• git terminology / git glossary

    Git environment

    • Working directory / Working tree

      • This is your working directory literally, this is where you change your code and test, it contains all tracked and untracked files.
    • Staging area / INDEX

      • Contains all the files which are ready for next commit. This is the place where your files become objects. When you files come to this area you can say 'those files are staged'. Index is found in .git/index
    • Local Repository

      • Its a local standalone repository meaning you are the only one contributing to it. All the objects are stored in a hidden folder called .git, that folder is what call repository or object store which contains complete copy of the code that been added, commited or stashed.
    • HEAD

      • It is said HEAD usually points to the tip of the branch meaning it poitns to the latest commit on that branch. When HEAD is referencing a arbitrary commit then its said to be in detached state. Instead of typing HEAD you can mention @

      • ORIG_HEAD is previous state of HEAD, set by commands that have possibly dangerous behavior, to be easy to revert them. It is less useful now that Git has reflog: HEAD@{1}. HEAD@{1} is always last value of HEAD.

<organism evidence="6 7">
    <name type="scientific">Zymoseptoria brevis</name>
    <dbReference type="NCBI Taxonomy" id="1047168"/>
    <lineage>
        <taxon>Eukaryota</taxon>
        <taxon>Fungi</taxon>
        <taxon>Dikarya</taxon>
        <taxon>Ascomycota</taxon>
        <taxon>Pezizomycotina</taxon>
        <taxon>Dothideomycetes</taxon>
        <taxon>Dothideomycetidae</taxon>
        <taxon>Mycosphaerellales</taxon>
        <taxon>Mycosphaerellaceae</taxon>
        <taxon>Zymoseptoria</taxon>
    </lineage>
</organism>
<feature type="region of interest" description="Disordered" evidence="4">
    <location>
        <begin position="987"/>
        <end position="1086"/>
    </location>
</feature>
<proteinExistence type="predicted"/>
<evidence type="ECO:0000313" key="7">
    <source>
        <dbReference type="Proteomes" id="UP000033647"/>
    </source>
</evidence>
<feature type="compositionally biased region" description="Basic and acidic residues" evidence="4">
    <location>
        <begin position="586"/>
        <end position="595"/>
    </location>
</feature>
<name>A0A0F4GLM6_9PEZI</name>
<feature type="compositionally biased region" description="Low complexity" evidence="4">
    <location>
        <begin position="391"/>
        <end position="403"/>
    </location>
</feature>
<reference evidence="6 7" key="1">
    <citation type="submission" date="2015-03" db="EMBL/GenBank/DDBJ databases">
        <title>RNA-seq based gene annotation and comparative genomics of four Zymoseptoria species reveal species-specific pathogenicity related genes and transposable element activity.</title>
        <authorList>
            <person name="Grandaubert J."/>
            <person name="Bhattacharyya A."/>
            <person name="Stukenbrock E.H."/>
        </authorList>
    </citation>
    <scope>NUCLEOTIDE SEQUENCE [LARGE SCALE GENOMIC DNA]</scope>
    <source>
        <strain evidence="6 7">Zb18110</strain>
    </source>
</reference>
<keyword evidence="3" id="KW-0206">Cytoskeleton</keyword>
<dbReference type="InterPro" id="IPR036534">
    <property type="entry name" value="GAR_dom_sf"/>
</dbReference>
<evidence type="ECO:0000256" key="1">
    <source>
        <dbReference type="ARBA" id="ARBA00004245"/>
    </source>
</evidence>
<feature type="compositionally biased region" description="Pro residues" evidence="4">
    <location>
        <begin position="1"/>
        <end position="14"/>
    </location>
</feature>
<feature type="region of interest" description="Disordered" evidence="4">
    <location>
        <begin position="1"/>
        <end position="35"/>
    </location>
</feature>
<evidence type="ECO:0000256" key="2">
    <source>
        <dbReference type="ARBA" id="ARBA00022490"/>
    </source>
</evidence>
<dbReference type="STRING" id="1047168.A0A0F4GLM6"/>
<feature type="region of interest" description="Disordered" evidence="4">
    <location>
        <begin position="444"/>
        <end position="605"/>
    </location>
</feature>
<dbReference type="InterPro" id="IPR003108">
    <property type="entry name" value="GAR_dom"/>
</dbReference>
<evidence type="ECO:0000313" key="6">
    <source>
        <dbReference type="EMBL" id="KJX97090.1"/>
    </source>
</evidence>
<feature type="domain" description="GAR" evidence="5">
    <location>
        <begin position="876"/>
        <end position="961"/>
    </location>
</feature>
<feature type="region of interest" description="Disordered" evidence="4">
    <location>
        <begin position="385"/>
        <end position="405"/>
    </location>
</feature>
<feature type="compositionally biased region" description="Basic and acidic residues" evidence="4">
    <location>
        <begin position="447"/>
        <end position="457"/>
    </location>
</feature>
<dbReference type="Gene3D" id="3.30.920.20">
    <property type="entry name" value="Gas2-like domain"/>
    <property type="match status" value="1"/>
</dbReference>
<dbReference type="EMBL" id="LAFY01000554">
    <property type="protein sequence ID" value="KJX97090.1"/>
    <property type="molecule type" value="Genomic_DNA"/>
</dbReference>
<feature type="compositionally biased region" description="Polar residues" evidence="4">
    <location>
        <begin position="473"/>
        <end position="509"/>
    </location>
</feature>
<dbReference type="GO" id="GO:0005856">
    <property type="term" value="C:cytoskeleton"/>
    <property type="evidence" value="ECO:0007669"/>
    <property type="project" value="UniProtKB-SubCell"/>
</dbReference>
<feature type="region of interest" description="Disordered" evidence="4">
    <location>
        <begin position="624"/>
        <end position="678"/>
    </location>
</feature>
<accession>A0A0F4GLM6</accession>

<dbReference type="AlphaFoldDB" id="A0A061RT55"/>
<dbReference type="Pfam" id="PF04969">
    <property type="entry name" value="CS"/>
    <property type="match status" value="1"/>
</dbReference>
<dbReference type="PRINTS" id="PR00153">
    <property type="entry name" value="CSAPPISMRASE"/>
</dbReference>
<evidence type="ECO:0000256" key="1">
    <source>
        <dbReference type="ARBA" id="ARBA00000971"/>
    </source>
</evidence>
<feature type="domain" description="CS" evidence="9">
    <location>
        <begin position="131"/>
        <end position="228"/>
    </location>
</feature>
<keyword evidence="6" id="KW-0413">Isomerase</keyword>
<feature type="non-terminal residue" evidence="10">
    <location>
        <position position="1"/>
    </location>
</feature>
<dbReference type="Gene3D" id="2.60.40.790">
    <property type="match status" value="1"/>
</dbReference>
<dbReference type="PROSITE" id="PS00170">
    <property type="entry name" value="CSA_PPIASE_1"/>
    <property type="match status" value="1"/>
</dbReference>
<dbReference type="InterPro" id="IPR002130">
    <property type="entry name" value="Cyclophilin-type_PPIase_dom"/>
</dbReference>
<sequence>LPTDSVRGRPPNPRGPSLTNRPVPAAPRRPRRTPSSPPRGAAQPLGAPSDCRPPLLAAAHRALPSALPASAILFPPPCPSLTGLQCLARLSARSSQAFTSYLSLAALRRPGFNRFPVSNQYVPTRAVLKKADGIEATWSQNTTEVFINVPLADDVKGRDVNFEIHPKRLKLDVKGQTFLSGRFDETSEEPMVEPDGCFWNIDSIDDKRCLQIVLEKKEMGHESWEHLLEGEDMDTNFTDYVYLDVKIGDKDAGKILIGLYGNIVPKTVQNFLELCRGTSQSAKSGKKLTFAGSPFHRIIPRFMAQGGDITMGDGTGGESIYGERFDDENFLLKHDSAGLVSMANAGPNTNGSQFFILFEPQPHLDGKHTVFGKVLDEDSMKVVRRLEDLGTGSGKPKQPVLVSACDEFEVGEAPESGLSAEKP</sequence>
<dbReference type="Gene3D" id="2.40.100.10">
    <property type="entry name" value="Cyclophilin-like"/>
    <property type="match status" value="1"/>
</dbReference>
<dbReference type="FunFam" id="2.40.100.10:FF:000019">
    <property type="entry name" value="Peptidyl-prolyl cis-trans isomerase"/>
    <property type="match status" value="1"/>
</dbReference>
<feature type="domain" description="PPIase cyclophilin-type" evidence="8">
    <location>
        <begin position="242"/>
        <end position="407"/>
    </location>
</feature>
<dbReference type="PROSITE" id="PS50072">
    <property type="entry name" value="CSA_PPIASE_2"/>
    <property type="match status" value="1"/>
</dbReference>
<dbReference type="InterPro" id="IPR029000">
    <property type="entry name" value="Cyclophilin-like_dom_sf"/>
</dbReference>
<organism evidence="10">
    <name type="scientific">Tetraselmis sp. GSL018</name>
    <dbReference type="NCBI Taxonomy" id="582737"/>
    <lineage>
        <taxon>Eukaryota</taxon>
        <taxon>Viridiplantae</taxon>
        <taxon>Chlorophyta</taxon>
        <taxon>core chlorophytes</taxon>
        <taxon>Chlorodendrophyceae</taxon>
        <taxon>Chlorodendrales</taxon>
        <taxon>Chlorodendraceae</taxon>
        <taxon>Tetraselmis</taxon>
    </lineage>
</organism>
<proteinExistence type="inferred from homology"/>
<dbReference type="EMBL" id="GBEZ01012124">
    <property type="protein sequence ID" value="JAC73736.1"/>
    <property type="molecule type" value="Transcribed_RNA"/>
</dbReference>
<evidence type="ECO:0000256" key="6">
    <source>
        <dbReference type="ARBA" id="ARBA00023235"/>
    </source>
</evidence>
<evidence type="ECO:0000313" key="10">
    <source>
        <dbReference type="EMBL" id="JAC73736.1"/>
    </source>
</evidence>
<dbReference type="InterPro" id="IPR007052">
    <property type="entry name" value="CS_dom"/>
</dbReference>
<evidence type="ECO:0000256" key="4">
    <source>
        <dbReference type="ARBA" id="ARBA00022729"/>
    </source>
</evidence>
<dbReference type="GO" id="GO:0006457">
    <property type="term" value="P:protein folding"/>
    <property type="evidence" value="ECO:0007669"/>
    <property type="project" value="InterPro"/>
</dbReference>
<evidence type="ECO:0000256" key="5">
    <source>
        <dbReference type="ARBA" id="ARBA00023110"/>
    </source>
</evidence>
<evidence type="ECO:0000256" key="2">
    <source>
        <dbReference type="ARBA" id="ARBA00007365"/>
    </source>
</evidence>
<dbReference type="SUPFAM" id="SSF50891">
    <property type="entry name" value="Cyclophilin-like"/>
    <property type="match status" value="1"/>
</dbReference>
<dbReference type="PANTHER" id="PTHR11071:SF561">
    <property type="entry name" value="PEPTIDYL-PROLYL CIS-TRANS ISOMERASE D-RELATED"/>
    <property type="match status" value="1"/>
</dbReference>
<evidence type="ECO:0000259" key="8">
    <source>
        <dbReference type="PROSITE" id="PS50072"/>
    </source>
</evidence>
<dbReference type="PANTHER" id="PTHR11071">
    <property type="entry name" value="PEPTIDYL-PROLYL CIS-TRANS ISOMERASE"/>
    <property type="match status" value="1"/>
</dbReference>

• Remote repository

      • The mainstream. It could be Github/Bit bucket/Cloud repository basically its a remote file server that you use to store and share your code.
    • Upstream

      • It is a remote repository you want to contribute to.
    • Downstream

      • When you copy code via clone/checkout that becomes downstream and eventually after you make changes you usually want to send them back "upstream" so they make it into mainstream.
    • Clone

      • Process of copying Git repository along with its history to the local machine is called Cloning. Also, when you clone Git assumes you are a user of the repository.
    • Bare repository

      • A remote repository that doesn't require a working directory meaning there is no development or any updates happening locally. In simple words, a Git repository without a working tree is called a bare repository. You can create such a repository with the --bare option in git init or git clone.
      1# create a bare repository
      2git init --bare

In Git, a file can be in any of the following states

  • staged: File to be included in the next commit
  • tracked: File that is committed (or) staged will be tracked. If a file is modified but not staged, it can be refered to as dirty.
  • untracked: File that is not staged and not ignored.

And thats it about Git origins and terminologies.

# Next steps

  • Basics : config, init, add, rm, .gitignore, commit, log, blame, diff, tag, describe, show and stash
  • Undos : checkout, reset, revert and restore
  • Branching : Git Branching
  • Internals : Git Internals
  • Collaboration : Git remote repository
  • Git Everyday : Git flowchart, shortcuts and references